Tag Archives: dance

Glasses Off: 4 Delightful Fine Arts Sites

No matter what kind of art your heart revels in, you can turn to the Internet, much as I do, for both inspiration and information. Whether you dance from your heart or sing from your soul, paint or sculpt with all your energy, or bring characters to life from your mind, here are four sites you’ll enjoy browsing:

Do you make art? You can make your own free art website here, and explore others’ websites to find kindred spirits!

Musicians and music lovers of all sorts will enjoy this site, which allows you to discover music you might like based on a specified mood.

DanceSpirit Magazine
Learn what’s happening in the world of dance, from dance tutorials to health information and getting a dance job.

This site is a great links resource for learning more about drama/theater–it lists sites about theater history, stagecraft, the acting industry, and much more!

Being a Newb at Art: Not a Bad Thing

Most people look at newbies or people who are new to something, negatively. Newbies are seen as lacking knowledge, always needing help, and not worth the time of experienced people. This most certainly goes for artistic pursuits; many times, I’ve seen experienced artists of every type look down on the “newbs” in their field, as if they have no talent or aren’t worth even talking to.

But, in my opinion, being a “newb” at something doesn’t mean you won’t have any talent for it. In fact, I’ve found that instead of my own newbish-ness getting in the way of learning more, I feel freer to explore whatever I’m trying to learn. I’m not yet so “experienced” that I’m locked into thinking a certain way or always doing things a certain way. Creatively speaking, being a newb can actually be more fun and more enlightening.

Newbs Have More Fun! (And Make Better Art)

Why do I say that being a newb is more creative and enlightening? Because as artists, as creative people, we can get sucked into the trap of “creating what other people like” or “creating art that sells” instead of “creating what we want.” We can easily fall for doing things the way other people have done them, just because the other people were successful and we want to be successful, too.

The bad thing about following the crowd in this way is that it can kill your desire to do art for yourself, as I have found out with my novel and my webdesign. Try to please others too often and for too long, and you end up completely dissatisfied with your soulless work.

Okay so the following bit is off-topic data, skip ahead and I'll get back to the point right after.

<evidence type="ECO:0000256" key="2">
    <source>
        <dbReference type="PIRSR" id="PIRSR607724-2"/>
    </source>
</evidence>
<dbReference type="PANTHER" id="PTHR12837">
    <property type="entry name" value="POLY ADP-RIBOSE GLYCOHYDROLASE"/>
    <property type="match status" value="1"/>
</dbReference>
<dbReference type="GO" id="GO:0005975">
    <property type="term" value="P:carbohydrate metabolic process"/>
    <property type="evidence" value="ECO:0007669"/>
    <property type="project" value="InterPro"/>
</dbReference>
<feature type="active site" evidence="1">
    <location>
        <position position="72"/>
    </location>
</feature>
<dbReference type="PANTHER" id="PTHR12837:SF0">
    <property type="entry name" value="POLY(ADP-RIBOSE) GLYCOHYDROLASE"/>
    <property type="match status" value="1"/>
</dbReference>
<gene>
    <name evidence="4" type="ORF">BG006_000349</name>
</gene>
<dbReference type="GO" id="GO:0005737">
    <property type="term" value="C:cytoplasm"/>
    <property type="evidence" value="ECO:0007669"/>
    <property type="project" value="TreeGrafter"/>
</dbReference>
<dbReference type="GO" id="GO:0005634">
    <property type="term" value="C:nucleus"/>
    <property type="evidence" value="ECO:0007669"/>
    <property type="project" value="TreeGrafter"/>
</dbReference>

But allowing yourself to be a newb, or getting back to a newb state of mind, can free you from this constrained thinking, and thus get you back into creating what makes you happy and what expresses your thinking the best. For example:

  1. Visual Art: Being an art newb means you can paint, draw, sketch, and/or sculpt any way you please; you aren’t constrained by the “laws of the Masters” or what’s currently avant-garde.
  2. Music: Being a music newb means you can put chords and melodies together according to what sounds good to YOU, not what sounds good to some dusty expert, or even what other musicians think.
  3. Dance: Being a dance newb means you can try out different poses and motions without worrying that it’s not part of a “traditional” dance routine, and without trying to do moves that you physically can’t do yet.
  4. Drama/Theater: Being a drama/theater newb means you are free to play any kind of role you want and explore many different characters without being typecast yet.

Creativity is All About “Thinking Outside the Box”–Why Put Your Art in a Box, Then?

In essence, being a “newb” at art means that you’re still defining your style, still exploring your art, and still having fun with it. The moment you lose that sense of wonder and exploration for your art is the moment the artistic sense in you wilts, in my opinion. See: my novel, and my increasing difficulty with writing it because I’m afraid nobody will “like it enough.” As soon as that fear crept in, writing slowed to a crawl for me.

But it is possible to get your “newb groove” back, as I have written about recently. Just allow yourself to experience art the way you used to, allow yourself to be childlike and “newbish” all over again. You’d be surprised how well this works! After all, yours truly just wrote a new page in her novel. 🙂

Poems: Kernels of Art

I absolutely love the flexibility of poems; they’re like jars of emotion, containing poignant reveries, painful wounds, and powerful joys. But beyond this humble art form’s ability to adapt to any emotional range, it can also inspire the other forms of art (both performance and exhibition) to their highest expressions. Surprisingly, poetry can touch all other forms of art in the following ways:

What Poems Can Do

  • They can become songs by simply attaching a fitting melody and chord progression to the words
  • They can spark photography, paintings, or drawings; the imagery in a poem can lead a visual artist to create what he or she has “seen” in her mind from the poet’s words
  • They can imply a dance rhythm with word choice and stressed beats; a simple recitation can be done as a rhythm piece alongside interpretive movement
  • They can create a theatrical scene in the reader’s mind; the pathos in a poem can be expressed again through dialogue, or if the poem is itself a dialogue or monologue, it can be directly translated to the stage
  • They can inspire a longer work of fiction or non-fiction; a simple ten-line poem can create a character strong enough to warrant more writing about

I love this about poetry–it creates a sort of network between art forms. It’s fluid, malleable, and yet strong enough to support just about anything you put into it, which makes it both approachable for newbies and versatile for experienced creators.

So, have you ever tried your hand at poetry? If you haven’t, now is a great time to try!